MIAMI -- FBI agents late Tuesday night raided the West Palm Beach business of an eye doctor suspected of providing free trips and even underage Dominican Republic prostitutes to U.S. Sen. Bob Menendez, D-N.J. -- who has denied what he calls the "fallacious allegations."
Agents gathered at the medical-office complex of opthamologist Salomon Melgen, a contributor to Mr. Menendez and other prominent politicians, to start hauling away potential evidence in several vans.
The investigation, spurred by the conservative media, is believed to be focusing on Dr. Melgen's finances and the allegations about Mr. Menendez's trips and contact with prostitutes. A Menendez spokesman could not be reached for comment, nor could the doctor.
Dr. Melgen has an outstanding IRS lien of $11.1 million for taxes owed from 2006 to 2009, according to records filed with the Palm Beach County recorder's office. A previous IRS lien for $6.2 million was released in 2011.
Despite those financial problems, Dr. Melgen and his family have contributed at least $357,000 to candidates and committees since 1998, according to Florida and federal campaign records. Of that, the Melgens have contributed about 9 percent to Mr. Menendez's federal campaigns.
Dr. Melgen also owns a private CL-600 Challenger plane through one of his West Palm Beach-based companies and frequently flies between South Florida and Casa de Campo in the Dominican Republic, his native country.
Mr. Menendez has flown on the plane at least once, his office has said, when he was the Democratic Senatorial Campaign Committee chairman from 2009 to 2011, when the Melgens contributed about $60,400 to the group. A spokeswoman had previously said Mr. Menendez and Dr. Melgen are longtime friends and that the senator did nothing improper.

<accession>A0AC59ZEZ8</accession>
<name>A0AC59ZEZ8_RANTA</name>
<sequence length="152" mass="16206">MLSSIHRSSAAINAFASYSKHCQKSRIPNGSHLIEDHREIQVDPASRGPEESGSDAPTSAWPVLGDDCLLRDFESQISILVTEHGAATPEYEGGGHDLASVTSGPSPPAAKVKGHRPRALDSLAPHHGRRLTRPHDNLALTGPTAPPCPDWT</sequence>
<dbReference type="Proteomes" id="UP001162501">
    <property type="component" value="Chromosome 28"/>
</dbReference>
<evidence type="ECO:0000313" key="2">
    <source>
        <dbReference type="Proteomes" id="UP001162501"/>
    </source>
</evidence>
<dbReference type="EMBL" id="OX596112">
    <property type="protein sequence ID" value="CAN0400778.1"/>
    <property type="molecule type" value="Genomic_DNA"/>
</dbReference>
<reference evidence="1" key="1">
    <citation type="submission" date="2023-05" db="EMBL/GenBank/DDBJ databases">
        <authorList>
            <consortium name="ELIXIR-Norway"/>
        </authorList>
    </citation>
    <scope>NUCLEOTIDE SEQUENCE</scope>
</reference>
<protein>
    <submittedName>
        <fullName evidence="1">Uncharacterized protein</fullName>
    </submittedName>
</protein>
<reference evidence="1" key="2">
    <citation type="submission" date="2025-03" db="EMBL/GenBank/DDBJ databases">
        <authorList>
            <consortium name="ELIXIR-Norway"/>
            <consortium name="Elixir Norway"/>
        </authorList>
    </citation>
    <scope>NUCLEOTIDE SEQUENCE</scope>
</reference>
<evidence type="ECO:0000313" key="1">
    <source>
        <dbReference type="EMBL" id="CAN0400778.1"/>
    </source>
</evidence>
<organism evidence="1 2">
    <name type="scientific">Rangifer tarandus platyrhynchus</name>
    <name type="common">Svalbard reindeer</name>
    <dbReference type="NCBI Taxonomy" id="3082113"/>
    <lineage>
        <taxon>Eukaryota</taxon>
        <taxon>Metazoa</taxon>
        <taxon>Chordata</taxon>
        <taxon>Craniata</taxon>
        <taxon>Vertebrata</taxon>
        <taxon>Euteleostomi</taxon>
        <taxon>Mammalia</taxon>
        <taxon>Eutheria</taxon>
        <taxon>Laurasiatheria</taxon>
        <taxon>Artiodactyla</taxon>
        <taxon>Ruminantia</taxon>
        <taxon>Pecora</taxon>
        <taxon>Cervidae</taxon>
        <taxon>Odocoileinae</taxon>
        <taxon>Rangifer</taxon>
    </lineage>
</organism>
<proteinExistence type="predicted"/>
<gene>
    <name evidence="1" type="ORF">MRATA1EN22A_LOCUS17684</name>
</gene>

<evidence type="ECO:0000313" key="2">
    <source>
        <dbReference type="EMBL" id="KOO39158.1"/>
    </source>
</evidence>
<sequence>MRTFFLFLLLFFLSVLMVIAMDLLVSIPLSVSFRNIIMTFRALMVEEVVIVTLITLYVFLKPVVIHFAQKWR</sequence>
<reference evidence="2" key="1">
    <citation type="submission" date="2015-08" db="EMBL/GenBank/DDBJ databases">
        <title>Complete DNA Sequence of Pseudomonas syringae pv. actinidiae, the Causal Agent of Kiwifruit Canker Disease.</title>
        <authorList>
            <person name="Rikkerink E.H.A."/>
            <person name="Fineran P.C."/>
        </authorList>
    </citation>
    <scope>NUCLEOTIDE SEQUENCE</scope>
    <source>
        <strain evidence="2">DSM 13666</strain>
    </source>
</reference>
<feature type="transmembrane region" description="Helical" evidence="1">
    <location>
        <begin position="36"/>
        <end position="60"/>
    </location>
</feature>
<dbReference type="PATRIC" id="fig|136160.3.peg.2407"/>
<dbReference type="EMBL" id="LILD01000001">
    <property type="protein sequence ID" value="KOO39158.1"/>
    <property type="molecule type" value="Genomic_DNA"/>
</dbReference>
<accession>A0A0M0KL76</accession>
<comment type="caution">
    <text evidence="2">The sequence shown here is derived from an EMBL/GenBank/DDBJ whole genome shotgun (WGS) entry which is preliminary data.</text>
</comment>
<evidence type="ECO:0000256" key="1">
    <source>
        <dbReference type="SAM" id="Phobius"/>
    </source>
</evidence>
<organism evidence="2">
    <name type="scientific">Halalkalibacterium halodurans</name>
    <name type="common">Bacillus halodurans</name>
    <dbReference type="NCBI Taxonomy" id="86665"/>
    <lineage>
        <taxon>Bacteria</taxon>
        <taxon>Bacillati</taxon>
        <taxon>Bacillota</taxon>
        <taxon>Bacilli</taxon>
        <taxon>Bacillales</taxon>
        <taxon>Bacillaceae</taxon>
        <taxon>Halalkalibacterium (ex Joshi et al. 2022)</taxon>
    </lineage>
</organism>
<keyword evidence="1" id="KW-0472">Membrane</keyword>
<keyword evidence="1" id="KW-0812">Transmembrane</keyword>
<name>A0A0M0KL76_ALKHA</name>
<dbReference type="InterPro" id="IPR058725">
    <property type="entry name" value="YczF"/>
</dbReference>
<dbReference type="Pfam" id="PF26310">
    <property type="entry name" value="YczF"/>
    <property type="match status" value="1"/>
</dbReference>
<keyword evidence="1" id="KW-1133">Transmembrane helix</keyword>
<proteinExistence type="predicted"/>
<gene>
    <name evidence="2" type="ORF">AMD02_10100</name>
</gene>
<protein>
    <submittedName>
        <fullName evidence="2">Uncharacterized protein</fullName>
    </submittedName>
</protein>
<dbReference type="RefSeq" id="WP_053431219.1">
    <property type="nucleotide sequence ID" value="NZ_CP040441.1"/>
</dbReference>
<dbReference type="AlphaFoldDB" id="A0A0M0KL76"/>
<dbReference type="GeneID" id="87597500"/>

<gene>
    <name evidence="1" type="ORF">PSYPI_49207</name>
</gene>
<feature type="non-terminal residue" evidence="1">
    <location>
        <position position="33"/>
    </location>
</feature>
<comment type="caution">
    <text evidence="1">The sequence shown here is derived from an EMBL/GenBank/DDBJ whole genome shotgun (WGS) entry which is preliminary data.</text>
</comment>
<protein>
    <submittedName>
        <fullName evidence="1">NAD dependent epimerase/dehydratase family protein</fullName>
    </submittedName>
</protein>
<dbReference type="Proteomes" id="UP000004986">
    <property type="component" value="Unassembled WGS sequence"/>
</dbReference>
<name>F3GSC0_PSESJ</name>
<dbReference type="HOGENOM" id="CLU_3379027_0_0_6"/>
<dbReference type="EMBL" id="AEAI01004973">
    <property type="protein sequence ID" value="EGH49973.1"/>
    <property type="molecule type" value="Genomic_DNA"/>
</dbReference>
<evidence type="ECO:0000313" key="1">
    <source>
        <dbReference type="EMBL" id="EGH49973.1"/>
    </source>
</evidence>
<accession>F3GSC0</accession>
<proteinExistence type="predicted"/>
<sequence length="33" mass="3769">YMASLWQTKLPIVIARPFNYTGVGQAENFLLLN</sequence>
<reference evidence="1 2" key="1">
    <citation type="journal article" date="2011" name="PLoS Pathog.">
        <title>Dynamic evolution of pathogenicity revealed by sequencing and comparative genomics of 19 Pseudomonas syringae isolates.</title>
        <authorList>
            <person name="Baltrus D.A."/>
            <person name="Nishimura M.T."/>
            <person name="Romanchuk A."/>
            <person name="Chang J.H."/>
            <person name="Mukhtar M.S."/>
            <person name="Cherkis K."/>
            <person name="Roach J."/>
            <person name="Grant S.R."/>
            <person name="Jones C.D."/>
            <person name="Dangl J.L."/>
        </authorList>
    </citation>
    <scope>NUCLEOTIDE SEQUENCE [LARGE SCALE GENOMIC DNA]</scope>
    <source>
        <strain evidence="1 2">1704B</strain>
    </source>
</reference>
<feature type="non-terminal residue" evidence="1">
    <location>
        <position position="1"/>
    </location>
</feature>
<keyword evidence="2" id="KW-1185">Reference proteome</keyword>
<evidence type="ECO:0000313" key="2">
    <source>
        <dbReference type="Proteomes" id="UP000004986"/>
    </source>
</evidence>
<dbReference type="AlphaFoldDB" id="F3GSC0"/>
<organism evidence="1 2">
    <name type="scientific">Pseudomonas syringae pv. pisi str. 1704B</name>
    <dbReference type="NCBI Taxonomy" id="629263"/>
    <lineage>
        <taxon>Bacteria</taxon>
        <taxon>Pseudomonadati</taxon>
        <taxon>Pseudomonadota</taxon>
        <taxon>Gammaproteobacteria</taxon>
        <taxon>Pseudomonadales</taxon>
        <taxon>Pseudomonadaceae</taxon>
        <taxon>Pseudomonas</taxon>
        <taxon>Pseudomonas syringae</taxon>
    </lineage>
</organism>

Dr. Melgen was first linked to Mr. Menendez just before the November elections, when the conservative Daily Caller website interviewed two alleged prostitutes who said they had relations with the New Jersey Democrat at Dr. Melgen's Dominican Republic mansion in Casa de Campo. After the election, the news died down. But then, days before Mr. Menendez was about to start leading the Senate Foreign Relations Committee as chairman, reporters started receiving a 58-page dossier of emails between a Miami FBI agent and a tipster who claimed that some of the prostitutes had been underage.
"I'm not going to respond to the fallacious allegations of your story," Mr. Menendez told the Daily Caller when a reporter caught up with him Monday on a train in Washington. At the time, Mr. Menendez had just stepped into the national spotlight along with Sen. Marco Rubio, R-Fla., and six other senators, all of whom are hammering out a highly watched immigration plan that is the talk of Washington.
Mr. Rubio is one of the few big-name Florida politicians who has not received campaign money from the Melgens, who have contributed to Sen. Bill Nelson and Reps. Debbie Wasserman Schultz, Joe Garcia, Ileana Ros-Lehtinen and Mario Diaz-Balart, among others.
The FBI would not comment on the e-mails, and the agent, Regino Chavez, did not return calls or emails. But sources told The Miami Herald that the emails are real. The emails from Agent Chavez show that he tried to find out what happened. But the tipster, who went by the name "Peter Williams," refused to talk to him by phone or meet him face to face.